Hey, don’t look now, but there goes a Willet running by!

We’d hoped to have spotted a Reddish Egret by now, and we did but it was far, far away on an island of misfit birds.

Where we also saw American White Pelicans resting.

It was getting late into the afternoon by now so we walked back along the beach towards the parking lot. And wouldn’t you know it. Who’s that dancing in the water up ahead!?

Reddish Egret! So much drama, and so entertaining to watch.

I showed Tomas a photo, and he agreed. King of the world.

Ehem, anyways. It was late in the day, but not too late to check again on Scissor-tailed Flycatchers. Why not look one more time on the way out?

Along the way we had several false alarms that turned out to be a grackle, mockingbird, and then a Loggerhead Shrike!

We returned to East Beach at about 3pm and walked along the trail passing more Osprey with more fish (why is this not the state bird instead of the Northern Mockingbird?).

But wait a minute! What’s that long-tailed bird behind the Osprey?

I couldn’t believe my eyes. It was the Scissor-tailed Flycatcher! We’d found it!

Piece of cake. There were two, but we only got a quick glimpse of the second before it disappeared. Luckily the other stayed flycatching from the tree-tops while we watched in amazement.

It’s best to end on a high note, so we called it a day. In total, we found a solid 45 species at Fort De Soto, and concluded another successful day of birding in Florida!

Tweets and chirps,

Audrey

Shorebirds!

That is genuine enthusiasm. Not excited? Here’s an adorable Semipalmated Plover to ease some of the discomfort.

Fall migration is happening and I am facing it head on. Because I went to Smith and Bybee Lakes and totally failed at identifying birds. I forgot how hard it is.

There’s hundreds of shorebirds there, and I had trouble identifying one of them. So I do that thing that I do when I can’t figure something out on my own. I seek out help. That same week I logged on to Portland Audubon’s classes, and to my luck I saw “Learn to Identify Fall Shorebirds” with John Rakestraw. And it wasn’t full.

John is the same instructor who teaches the Gull ID class and Warblers and Flycatchers, as well as many others. He even wrote a book, Birding Oregon. I was in good hands.

In the classroom we learned of the 20 or so shorebirds that visit the Oregon coast and Willamette Valley. We looked at large slides of birds and called out the field marks. It’s all about the field marks; the shape of the bird, size of the head vs. the bill, the color of the legs, and the bird’s behavior. It’s knowing what to look at for each bird. This is the key.

Long-billed Dowitchers prefer freshwater ponds, whereas Short-billed Dowitchers like tidal marshes and estuaries, so location and habitat can also provide clues. It’s all part of a puzzle and that’s what makes it fun.

Our field trip fun started one foggy morning at Seaside looking at birds on the rocks.

Or really birds that look like rocks. We found a pile of Black Turnstones. We hoped to pick out a Ruddy Turnstone, but none showed up this time. We dipped out on shorebirds at a couple more spots until we lucked out on some birds that look like mud.

That’s two Western Sandpipers on the left and one Semipalmated Plover on the right. Westerns have black legs and long droopy bills. Semi Plovers have one breast band.

We also saw Caspian Terns soaring above the water, and I didn’t notice until looking at photos later, this one has a yellow leg band.

We made it to Fort Stevens State Park but there was still low shorebird activity.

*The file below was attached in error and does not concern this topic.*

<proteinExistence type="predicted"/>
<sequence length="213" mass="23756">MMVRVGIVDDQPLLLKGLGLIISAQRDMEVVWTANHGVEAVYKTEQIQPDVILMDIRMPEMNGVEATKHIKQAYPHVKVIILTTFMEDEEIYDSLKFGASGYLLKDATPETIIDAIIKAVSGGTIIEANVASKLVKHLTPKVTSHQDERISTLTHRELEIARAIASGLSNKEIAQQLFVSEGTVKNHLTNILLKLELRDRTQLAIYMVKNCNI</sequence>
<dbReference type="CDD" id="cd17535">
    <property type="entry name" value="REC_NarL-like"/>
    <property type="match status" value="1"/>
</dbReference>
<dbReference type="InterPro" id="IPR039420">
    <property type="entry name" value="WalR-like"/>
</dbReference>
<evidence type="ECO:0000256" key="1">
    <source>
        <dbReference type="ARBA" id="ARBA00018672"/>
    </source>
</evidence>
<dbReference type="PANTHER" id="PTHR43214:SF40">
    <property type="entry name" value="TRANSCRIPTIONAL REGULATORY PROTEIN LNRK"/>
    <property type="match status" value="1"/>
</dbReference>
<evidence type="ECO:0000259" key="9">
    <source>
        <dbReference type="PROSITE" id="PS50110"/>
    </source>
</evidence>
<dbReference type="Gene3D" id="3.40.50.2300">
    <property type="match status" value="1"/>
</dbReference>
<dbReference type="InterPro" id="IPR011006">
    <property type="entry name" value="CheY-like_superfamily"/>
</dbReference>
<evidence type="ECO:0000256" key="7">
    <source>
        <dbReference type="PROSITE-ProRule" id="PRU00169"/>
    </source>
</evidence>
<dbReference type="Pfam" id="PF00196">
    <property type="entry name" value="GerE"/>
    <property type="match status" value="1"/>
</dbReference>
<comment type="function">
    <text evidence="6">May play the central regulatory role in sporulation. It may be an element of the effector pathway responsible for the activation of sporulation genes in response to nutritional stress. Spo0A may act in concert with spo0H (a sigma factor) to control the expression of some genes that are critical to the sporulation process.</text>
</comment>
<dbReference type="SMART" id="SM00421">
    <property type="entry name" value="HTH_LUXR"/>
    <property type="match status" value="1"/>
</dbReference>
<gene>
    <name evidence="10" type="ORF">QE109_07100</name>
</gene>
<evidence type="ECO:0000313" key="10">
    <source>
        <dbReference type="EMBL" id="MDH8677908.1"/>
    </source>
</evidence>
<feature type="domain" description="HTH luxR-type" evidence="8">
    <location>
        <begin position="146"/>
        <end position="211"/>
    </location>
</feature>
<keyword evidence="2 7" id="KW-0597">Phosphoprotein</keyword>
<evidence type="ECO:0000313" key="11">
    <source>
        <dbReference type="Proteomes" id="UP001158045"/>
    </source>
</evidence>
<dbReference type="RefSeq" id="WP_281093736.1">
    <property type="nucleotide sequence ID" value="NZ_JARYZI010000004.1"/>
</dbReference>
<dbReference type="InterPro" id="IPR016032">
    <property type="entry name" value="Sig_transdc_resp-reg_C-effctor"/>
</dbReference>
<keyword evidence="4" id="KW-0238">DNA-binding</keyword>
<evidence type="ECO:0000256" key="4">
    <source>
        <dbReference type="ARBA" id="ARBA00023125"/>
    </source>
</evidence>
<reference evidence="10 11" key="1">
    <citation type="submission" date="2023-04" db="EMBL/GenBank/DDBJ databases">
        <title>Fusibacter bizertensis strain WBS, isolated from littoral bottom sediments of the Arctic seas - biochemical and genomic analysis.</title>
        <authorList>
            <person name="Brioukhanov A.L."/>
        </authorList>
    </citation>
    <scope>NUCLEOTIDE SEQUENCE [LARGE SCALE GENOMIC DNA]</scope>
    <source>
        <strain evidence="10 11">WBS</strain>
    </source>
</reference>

Until we looked in the distance.

We walked farther down the beach to get a closer look.

But trucks are allowed to drive on the shore here and they’d scattered the flock.

Eventually we got looks at more Western Sandpipers, and even had a Semipalmated Sandpiper in the mix for comparison.

All Westerns – long, droopy bill, black legs.

Western Sandpiper (L), Semipalmated Sandpiper (R)

Westerns and Semipalmated look almost identical except Semipalmated Sandpipers have a short blunt bill. It was tough to get good looks before the flocks moved along. Shorebirds not cooperating? Let’s look at gulls!

California Gull – dark eye, red and black in the bill, yellow-greenish legs

And some of my favorite gulls were visiting, Heermann’s Gulls. Two E’s two N’s, orange bills, unmistakable.

John admitted shorebird numbers seemed unusually low. We missed out on Sanderlings, Black-bellied Plovers, and a few others. We checked back at Seaside, but found nothing new. Except jousting crabs.

The one above lived to tell the tale but I can’t say the same for this one.

We made another stop at Seafarer’s Park near the Hammond’s Marina where we found a Common Murre swimming out of place this far up the river.

The best action of the day came next.

Apparently Heermann’s Gulls are pirates! They wait for a Brown Pelican to dive, before pouncing and trying to pry the meal out of the pelican’s gullet.

Neat stuff. I felt bad for the pelican, but they’re not exactly known as saints either.

The shorebirds were so few at the coast we made an extra stop at Fernhill Wetlands on the way back. But the day was hot and the heat waves made it difficult to see the birds in the distance. I’ll spare you the blurry photos of the Spotted Sandpiper, Long-billed Dowitcher, and Least Sandpipers. Here’s a pair of Greater Yellowlegs instead.

That bill looks like it’s twice the length of the head and those are some nice yellow legs. Bird identified. It might seem obvious, but if there’s one take-home message of the day it’s that there are limitations. Sometimes the birds are too far, or they move too quickly; distance, weather, terrain, trucks, there’s so many obstacles, but it’s important to focus on what can be seen and not get discouraged.

And when that doesn’t work, stay at home and make flash cards!

Nothing to it.

Moving along, we got good looks of a juvenile Cooper’s Hawk.

And a Green Heron oddly perched out in the open.

Not enough shorebirds in my shorebirds post? How about brown ducks instead.

Just kidding. I’ll save the Cinnamon Teal for later and keep my eyes peeled for more peeps to identify in the mean time.

Learning new things every day.

Tweets and chirps,

Audrey